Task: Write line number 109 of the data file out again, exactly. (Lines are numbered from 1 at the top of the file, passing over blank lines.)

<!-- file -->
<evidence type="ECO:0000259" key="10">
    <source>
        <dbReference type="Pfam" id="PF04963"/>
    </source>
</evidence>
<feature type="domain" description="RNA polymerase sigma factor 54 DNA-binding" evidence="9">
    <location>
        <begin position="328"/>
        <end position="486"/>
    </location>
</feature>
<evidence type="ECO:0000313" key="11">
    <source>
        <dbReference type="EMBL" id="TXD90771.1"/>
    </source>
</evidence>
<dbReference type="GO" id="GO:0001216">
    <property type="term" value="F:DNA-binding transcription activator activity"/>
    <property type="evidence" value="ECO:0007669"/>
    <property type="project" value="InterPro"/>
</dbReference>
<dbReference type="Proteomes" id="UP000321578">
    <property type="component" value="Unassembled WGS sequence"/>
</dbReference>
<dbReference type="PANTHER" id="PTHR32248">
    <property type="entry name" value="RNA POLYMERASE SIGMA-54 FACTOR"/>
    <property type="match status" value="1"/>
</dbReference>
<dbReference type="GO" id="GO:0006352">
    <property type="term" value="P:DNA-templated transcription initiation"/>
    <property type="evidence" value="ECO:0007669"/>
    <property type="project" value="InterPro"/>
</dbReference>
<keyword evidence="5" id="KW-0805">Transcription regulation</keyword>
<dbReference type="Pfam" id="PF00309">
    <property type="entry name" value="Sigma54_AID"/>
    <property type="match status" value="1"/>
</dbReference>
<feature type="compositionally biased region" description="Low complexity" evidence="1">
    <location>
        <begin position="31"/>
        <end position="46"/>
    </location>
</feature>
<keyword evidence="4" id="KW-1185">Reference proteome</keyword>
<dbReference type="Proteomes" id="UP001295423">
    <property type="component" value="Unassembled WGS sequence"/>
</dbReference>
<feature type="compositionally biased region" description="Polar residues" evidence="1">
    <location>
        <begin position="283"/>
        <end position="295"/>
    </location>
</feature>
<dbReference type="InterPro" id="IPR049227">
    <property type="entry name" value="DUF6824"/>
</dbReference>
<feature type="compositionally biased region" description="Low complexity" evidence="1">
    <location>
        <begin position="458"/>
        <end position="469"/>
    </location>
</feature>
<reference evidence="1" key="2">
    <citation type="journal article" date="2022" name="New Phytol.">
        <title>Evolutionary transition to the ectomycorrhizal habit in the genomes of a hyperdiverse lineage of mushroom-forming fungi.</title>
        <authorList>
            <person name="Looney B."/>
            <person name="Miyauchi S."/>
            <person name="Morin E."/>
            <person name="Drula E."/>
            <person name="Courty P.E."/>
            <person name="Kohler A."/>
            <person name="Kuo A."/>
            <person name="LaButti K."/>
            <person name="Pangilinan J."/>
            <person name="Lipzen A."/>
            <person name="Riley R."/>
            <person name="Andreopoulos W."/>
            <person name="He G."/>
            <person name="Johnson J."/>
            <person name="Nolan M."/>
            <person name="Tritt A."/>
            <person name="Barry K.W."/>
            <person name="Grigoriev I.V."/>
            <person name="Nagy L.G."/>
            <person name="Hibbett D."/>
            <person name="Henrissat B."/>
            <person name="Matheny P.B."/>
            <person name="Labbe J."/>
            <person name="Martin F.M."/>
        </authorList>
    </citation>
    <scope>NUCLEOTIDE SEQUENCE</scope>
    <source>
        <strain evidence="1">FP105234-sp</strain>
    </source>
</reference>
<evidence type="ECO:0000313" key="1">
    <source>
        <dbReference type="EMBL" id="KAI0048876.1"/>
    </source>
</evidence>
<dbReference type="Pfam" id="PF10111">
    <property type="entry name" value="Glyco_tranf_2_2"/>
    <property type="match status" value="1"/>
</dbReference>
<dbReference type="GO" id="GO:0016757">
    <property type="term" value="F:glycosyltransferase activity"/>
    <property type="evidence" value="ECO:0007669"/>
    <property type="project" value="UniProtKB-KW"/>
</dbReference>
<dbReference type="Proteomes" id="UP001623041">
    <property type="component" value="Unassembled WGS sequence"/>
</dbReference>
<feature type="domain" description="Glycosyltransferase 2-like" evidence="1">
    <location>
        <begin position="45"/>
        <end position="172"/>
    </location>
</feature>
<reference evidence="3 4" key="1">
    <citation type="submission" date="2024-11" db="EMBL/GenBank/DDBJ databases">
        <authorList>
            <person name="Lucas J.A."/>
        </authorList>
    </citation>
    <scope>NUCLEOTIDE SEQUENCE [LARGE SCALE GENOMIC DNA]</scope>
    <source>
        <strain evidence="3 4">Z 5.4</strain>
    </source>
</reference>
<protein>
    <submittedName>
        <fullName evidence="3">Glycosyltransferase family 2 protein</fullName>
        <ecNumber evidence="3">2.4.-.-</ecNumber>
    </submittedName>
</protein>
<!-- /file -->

    <property type="term" value="F:glycosyltransferase activity"/>